So when you get into the zone, and you are just this puny human on the side of Denali or Everest, how does it make you feel?
As long as things are going well and the weather is good, it feels great. On Denali, we had finished with all the technical difficulties and were on the upper portion of the mountain where it was just glorified steep hiking. By that point, it was midnight and bitterly cold. We were high enough that we couldn’t generate heat by moving up but we couldn’t sit and rest because we didn’t have sleeping bags and we would have just turned into icicles.
At that point, it sort of comes back to commitment. We had climbed ourselves into a situation where we had no choice but to climb through it. At the time it doesn't feel that great, but it sure feels satisfying afterwards.
It would appear that you’re upping the ante with your climbing by going for a new route on the tallest mountain in the world in alpine style. Don't most climbers become more risk averse as they get older?
That's a good question. I remember after our successful climb on K6 West people asking the question: ‘what's next?’ This reminds me of a famous Polish climbing story. Jerzy Kukuczka was leaving on his final— fatal—expedition to the South Face of Lhotse. He had already climbed all the 8,000 meter peaks, most of them in winter and by new routes and always in impeccable style. At the airport a journalist asked him: “Mr. Kukuczka, why are you doing this? Why aren’t you resting on your laurels?” His response: “Why stop when it is going so well?"
So, yes, there is a real risk that we just keep escalating. It’s natural for climbers to always be looking for something bigger. The key is to not let ambition get the better of me, to go for objectives that are meaningful, to stay within my comfort zone, and to make sure I don't feel obligated to do something just because I think somehow it is expected of me.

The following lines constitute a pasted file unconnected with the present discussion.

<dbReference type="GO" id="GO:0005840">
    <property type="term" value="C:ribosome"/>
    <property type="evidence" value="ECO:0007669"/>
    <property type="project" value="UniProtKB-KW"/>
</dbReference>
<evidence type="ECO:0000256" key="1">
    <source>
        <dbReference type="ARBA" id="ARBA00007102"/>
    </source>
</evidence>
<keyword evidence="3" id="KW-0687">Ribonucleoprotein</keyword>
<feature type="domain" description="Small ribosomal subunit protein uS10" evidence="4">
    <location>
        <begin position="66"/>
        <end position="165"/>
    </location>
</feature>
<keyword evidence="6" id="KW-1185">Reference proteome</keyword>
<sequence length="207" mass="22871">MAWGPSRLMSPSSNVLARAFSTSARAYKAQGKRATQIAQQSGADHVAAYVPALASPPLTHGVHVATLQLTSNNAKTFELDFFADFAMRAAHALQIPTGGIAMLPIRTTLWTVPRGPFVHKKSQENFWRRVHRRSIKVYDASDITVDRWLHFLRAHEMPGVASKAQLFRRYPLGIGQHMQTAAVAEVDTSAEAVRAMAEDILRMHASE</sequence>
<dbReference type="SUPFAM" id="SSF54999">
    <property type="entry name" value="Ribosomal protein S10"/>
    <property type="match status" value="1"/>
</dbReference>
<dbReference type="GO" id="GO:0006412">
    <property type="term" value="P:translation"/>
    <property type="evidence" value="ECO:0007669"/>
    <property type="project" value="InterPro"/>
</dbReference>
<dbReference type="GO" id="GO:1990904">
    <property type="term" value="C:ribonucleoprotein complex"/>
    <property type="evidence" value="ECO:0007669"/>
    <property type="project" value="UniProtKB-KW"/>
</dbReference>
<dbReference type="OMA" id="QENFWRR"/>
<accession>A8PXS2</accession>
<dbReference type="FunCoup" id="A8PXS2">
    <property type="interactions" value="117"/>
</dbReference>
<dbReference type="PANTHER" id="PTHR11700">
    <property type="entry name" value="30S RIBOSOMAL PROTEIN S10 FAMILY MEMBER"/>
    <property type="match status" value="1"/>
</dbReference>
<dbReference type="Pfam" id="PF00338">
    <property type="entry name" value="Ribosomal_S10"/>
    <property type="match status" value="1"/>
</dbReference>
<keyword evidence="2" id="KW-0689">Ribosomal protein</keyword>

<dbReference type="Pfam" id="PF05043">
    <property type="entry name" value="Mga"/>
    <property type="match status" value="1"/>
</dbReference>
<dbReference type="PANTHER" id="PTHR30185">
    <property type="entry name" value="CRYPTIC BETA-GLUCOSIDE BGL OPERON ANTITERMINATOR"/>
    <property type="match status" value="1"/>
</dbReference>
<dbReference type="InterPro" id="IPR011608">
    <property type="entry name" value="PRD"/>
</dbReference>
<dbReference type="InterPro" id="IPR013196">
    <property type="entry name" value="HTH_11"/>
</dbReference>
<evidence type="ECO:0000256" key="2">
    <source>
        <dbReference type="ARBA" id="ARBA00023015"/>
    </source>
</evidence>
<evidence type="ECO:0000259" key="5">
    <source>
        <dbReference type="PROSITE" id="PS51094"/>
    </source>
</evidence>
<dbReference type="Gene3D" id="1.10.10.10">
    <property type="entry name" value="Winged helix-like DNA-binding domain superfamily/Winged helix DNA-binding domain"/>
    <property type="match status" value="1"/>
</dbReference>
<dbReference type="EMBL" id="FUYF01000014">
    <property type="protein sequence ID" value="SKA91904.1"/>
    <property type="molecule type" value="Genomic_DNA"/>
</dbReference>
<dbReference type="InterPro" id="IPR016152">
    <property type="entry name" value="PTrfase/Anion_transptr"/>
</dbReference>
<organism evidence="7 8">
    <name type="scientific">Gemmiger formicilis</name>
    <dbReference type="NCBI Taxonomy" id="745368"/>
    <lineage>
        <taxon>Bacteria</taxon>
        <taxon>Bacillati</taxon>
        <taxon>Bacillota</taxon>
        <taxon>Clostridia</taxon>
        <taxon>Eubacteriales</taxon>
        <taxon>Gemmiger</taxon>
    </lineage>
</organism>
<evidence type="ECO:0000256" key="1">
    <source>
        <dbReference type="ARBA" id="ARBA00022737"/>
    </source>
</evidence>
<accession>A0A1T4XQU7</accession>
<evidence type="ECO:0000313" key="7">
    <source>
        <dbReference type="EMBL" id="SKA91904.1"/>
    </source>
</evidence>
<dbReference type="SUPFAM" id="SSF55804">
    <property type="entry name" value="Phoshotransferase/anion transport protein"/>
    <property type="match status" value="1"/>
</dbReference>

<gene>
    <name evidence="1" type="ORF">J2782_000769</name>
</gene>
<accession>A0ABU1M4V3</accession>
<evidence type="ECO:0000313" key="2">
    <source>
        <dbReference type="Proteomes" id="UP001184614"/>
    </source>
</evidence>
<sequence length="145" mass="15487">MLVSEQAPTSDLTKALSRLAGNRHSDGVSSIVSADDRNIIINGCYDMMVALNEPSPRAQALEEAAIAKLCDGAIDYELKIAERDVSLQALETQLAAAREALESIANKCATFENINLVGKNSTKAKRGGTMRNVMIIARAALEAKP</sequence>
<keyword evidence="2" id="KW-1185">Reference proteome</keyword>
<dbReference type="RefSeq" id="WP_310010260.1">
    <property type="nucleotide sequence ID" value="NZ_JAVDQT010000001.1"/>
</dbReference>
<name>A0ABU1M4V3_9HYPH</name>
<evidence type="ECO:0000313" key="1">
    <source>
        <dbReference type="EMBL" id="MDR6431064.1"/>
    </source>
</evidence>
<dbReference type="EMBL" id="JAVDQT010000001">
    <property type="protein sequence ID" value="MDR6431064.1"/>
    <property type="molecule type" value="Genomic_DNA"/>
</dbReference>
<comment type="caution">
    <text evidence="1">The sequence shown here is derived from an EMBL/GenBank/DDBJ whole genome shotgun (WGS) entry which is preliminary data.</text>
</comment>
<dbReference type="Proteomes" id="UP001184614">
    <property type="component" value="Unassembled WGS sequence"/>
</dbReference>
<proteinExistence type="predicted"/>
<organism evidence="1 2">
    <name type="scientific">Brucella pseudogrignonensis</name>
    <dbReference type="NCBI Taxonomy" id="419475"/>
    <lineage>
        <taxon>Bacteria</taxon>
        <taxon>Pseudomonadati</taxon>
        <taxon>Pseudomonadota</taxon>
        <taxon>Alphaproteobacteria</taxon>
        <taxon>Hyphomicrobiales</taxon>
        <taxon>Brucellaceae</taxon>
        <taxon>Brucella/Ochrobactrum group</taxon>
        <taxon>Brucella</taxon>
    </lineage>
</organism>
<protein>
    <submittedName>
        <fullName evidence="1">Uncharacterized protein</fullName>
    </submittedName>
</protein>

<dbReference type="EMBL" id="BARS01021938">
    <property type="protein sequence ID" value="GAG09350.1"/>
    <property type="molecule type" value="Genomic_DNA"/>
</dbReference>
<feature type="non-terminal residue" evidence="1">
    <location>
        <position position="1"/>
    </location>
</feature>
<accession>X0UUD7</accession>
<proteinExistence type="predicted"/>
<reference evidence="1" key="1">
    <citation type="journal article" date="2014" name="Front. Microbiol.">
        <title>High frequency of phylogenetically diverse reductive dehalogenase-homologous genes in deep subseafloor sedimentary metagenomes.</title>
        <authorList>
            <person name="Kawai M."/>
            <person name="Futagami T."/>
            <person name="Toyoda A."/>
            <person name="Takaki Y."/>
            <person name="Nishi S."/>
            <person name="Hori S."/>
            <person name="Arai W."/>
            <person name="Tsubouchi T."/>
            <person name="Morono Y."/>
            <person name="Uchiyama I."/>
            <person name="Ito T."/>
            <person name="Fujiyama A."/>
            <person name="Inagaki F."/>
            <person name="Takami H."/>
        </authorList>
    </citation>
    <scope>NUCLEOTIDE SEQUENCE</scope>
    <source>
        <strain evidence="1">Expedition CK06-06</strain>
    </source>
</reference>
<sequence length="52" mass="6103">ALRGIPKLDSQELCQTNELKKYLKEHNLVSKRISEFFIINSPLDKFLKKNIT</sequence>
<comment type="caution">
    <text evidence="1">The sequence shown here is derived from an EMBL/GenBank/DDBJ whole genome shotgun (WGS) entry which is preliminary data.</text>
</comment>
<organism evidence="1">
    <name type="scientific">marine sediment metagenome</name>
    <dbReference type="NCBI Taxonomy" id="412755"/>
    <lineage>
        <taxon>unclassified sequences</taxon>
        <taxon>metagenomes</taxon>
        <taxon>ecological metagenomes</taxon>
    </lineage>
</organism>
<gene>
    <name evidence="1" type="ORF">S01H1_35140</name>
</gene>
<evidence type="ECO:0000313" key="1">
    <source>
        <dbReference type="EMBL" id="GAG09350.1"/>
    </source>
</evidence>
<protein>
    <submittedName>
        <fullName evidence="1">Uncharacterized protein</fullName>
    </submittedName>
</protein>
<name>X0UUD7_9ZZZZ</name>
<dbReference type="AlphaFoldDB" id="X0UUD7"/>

You’re 48. How much longer do you think you can do this?
Well, this winter I climbed Polar Circus with my dad who is 78. It’s not the pinnacle of ice climbing, but it’s a 700-meter (3,000-foot) route. I think it is pretty darn cool that my dad could still fairly easily and comfortably climb that route.
I have definitely been training for this trip, and I am close to the best cardiac shape of my life. But I can still get better. There will come a point when just maintaining will be hard enough and after that, I will kind of start down the other side of the hill. I think that will be a challenge because a lot of the appeal to climbing is that I can keep getting better at it and do harder things today than I was able to do yesterday. The legendary English climber Don Whillans called it ‘the art of down-climbing gracefully.’ Eventually, I may have to master that.